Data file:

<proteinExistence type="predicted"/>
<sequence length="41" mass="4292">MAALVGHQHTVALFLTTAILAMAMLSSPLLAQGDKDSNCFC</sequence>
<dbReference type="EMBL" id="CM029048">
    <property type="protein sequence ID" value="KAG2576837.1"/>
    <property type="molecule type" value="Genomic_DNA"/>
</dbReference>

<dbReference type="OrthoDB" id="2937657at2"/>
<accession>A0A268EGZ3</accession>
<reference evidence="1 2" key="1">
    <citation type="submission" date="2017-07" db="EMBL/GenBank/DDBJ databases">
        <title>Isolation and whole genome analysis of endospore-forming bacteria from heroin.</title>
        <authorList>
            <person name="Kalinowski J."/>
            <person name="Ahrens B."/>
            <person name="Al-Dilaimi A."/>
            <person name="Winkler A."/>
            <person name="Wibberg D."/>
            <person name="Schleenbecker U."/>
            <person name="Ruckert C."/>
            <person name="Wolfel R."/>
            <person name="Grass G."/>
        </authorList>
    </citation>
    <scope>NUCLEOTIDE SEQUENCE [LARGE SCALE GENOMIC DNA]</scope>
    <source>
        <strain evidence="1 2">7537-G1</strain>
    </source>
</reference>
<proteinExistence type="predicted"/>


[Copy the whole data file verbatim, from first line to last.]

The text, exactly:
<proteinExistence type="predicted"/>
<sequence length="41" mass="4292">MAALVGHQHTVALFLTTAILAMAMLSSPLLAQGDKDSNCFC</sequence>
<dbReference type="EMBL" id="CM029048">
    <property type="protein sequence ID" value="KAG2576837.1"/>
    <property type="molecule type" value="Genomic_DNA"/>
</dbReference>

<dbReference type="OrthoDB" id="2937657at2"/>
<accession>A0A268EGZ3</accession>
<reference evidence="1 2" key="1">
    <citation type="submission" date="2017-07" db="EMBL/GenBank/DDBJ databases">
        <title>Isolation and whole genome analysis of endospore-forming bacteria from heroin.</title>
        <authorList>
            <person name="Kalinowski J."/>
            <person name="Ahrens B."/>
            <person name="Al-Dilaimi A."/>
            <person name="Winkler A."/>
            <person name="Wibberg D."/>
            <person name="Schleenbecker U."/>
            <person name="Ruckert C."/>
            <person name="Wolfel R."/>
            <person name="Grass G."/>
        </authorList>
    </citation>
    <scope>NUCLEOTIDE SEQUENCE [LARGE SCALE GENOMIC DNA]</scope>
    <source>
        <strain evidence="1 2">7537-G1</strain>
    </source>
</reference>
<proteinExistence type="predicted"/>